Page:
Posted on Dec 25, 2021Read on

Just Waiting for Santa!

There’s a famous law in software development called Conway’s Law:

Any organization that designs a system (defined broadly) will produce a design whose structure is a copy of the organization's communication structure.

— Melvin E. Conway

It goes the other way; if you have a system that is designed a certain way, your organization’s communication (collaboration) structure will be similarly affected.

The invention of crypto networks represent a new global collaboration game, where everyone works together without any specific leader to make it more valuable, mainly via narrative generation. The human coordination structure reflects system’s distributed consensus algorithm.

A different Conway, John Conway, created a game called The Game of Life, which is a program with a complex outcome that evolves deterministically from a set of initial rules (like life itself):

The Game of Life is a cellular automaton devised by the British mathematician John Horton Conway in 1970. It is the best-known example of a cellular automaton. The "game" is actually a zero-player game, meaning that its evolution is determined by its initial state, needing no input from human players. One interacts with the Game of Life by creating an initial configuration and observing how it evolves.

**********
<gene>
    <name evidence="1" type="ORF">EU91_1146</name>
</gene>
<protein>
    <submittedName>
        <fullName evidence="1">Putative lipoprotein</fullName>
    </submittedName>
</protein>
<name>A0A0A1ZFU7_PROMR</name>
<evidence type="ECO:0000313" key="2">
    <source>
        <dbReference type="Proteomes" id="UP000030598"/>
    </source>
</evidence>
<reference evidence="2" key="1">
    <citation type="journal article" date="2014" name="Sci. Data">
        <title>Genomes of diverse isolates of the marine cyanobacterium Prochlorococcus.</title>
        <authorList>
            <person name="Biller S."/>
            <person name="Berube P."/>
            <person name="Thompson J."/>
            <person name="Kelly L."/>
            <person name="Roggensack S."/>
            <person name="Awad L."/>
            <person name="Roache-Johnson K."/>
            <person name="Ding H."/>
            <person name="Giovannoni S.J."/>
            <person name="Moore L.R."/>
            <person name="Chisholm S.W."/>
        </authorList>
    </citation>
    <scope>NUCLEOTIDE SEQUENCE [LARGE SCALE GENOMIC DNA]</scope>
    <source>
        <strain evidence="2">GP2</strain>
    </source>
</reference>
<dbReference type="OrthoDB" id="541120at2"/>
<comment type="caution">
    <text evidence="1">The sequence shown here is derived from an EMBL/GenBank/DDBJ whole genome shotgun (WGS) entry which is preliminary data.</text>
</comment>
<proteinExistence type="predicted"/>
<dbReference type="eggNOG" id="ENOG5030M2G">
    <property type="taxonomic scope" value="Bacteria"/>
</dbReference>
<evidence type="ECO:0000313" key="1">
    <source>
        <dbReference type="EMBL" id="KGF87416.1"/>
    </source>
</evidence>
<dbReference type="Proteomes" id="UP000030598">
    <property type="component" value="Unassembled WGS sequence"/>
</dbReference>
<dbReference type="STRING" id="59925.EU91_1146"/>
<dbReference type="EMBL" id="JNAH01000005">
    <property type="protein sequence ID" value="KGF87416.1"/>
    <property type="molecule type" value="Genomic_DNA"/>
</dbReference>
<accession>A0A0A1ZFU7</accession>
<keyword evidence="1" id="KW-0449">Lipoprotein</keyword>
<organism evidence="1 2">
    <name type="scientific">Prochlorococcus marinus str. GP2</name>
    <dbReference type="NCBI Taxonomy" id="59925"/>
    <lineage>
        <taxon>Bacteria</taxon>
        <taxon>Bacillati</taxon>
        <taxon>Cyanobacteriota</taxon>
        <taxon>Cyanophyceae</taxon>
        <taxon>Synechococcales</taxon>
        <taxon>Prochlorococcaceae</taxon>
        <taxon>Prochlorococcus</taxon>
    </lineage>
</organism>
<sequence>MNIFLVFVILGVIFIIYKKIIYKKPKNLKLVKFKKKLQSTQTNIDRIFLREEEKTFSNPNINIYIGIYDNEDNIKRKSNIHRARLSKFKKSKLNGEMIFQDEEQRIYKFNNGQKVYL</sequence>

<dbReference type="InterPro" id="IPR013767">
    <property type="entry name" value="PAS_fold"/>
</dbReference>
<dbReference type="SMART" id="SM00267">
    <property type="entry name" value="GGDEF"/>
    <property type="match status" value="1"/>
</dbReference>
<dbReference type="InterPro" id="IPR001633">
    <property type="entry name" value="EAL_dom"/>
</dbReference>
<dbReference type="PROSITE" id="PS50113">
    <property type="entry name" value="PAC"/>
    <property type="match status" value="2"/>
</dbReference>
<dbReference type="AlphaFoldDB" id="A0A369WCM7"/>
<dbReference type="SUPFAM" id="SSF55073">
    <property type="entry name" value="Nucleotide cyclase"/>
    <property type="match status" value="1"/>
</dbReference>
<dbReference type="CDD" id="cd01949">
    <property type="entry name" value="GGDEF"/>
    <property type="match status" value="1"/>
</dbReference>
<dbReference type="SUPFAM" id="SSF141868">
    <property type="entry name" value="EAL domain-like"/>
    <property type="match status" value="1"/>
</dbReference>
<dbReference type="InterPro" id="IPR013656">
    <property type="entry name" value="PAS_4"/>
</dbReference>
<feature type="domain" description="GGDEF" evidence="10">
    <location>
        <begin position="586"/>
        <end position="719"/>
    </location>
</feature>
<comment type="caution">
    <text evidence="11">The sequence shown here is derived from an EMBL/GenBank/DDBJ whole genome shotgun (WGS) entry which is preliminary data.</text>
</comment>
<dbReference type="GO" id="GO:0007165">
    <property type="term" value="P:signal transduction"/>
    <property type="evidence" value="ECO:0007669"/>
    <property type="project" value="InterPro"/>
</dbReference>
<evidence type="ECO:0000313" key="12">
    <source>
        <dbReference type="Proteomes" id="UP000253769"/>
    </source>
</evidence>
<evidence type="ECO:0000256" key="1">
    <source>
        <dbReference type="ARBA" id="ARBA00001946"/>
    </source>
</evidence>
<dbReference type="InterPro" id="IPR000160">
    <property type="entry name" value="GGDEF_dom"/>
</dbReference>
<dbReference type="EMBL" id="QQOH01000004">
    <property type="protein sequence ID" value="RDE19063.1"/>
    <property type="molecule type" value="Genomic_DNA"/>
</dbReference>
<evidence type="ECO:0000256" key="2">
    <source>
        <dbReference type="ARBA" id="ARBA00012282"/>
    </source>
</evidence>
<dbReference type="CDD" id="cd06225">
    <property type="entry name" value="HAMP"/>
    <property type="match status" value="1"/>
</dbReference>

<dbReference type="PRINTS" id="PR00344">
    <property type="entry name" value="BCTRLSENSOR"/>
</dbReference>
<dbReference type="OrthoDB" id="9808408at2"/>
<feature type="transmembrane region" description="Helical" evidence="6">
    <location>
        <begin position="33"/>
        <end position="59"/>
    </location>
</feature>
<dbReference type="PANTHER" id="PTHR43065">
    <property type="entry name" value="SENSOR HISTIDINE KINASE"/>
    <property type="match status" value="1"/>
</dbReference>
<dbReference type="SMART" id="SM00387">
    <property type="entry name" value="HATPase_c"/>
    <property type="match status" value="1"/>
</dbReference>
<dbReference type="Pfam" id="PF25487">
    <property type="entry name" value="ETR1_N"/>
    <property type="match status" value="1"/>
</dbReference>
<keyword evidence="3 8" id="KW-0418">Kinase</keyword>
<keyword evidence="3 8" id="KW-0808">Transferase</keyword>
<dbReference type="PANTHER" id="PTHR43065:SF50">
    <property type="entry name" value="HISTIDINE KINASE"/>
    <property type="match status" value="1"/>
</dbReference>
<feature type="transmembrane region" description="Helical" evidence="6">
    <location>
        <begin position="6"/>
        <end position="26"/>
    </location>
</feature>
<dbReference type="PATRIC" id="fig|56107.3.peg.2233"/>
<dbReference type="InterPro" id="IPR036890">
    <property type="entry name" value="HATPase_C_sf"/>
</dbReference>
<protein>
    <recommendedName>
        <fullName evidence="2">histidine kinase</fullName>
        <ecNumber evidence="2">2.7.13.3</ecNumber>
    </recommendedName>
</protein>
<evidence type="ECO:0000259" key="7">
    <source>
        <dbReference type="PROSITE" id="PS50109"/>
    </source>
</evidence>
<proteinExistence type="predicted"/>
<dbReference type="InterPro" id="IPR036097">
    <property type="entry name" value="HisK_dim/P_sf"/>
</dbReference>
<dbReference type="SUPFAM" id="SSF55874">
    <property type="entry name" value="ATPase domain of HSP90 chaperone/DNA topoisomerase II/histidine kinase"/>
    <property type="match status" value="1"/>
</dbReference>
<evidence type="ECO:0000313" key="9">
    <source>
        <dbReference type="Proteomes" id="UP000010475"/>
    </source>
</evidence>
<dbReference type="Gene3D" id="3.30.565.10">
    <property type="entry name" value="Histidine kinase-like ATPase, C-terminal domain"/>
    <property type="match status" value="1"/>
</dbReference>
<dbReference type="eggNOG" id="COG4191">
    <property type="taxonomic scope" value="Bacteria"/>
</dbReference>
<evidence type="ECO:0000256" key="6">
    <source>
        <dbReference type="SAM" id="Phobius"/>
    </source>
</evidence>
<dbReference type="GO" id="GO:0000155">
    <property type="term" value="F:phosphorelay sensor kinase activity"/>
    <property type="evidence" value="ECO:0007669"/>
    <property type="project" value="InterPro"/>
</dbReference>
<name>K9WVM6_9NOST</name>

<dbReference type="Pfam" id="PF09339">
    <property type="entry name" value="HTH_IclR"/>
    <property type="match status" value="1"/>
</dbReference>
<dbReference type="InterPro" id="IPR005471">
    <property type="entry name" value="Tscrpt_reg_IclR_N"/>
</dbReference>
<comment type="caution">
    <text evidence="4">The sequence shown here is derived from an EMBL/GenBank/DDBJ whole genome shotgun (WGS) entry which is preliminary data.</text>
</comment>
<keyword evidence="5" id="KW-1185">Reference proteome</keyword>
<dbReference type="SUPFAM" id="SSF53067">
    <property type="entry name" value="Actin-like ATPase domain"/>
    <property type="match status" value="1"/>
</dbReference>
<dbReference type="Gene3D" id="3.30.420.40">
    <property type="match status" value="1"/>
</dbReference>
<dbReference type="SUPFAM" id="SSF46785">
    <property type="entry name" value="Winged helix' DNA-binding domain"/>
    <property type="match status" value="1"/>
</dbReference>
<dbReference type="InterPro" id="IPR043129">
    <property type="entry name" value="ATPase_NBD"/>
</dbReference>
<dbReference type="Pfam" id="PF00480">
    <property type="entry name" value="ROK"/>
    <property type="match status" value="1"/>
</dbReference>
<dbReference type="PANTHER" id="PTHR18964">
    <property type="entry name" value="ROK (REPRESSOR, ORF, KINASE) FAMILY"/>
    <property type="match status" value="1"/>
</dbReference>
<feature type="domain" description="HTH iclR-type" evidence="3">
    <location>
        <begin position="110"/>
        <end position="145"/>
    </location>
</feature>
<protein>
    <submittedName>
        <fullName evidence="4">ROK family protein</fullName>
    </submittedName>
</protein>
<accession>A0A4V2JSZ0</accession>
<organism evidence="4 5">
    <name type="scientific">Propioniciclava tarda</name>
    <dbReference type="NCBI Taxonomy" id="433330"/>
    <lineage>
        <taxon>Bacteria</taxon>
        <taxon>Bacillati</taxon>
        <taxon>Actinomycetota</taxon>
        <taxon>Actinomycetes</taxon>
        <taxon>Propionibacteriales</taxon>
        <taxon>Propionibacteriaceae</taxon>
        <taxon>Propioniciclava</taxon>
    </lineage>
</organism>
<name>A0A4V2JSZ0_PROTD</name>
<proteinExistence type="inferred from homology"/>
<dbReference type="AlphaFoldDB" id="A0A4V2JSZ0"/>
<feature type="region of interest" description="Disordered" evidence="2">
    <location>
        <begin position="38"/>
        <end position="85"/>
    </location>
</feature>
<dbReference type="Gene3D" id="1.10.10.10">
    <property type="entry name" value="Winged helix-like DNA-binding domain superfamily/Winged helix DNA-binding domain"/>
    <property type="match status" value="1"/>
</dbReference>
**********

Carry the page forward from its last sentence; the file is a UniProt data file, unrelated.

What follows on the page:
A DAO is like The Game of Life, in the sense that blockchain projects like Bitcoin set up initial rules, which intersect with the principles of human incentives, leading to a game with a complex but deterministic outcome (as Tarun used to say in his bio, the probability of Bitcoin as a global reserve currency → ∞ over time).

But there’s a new game on the block, created by web3 projects like Uniswap and ENS. And that is the retrospective airdrop. The airdrop system grants people tokens from having participated in the network, which means that people are incentivized to use products before they are valuable – creating a certain inevitability about their success and network effects.

Companies that work in the web3 space have cheat codes for network effects, and the employees of web2 companies are catching on to that fact, as well as VCs and angels. This creates massive gravity towards crypto projects in terms of talent, capital, and usage.

Are we all waiting for Santa now to give us our retroactive rewards? Or is there a better model?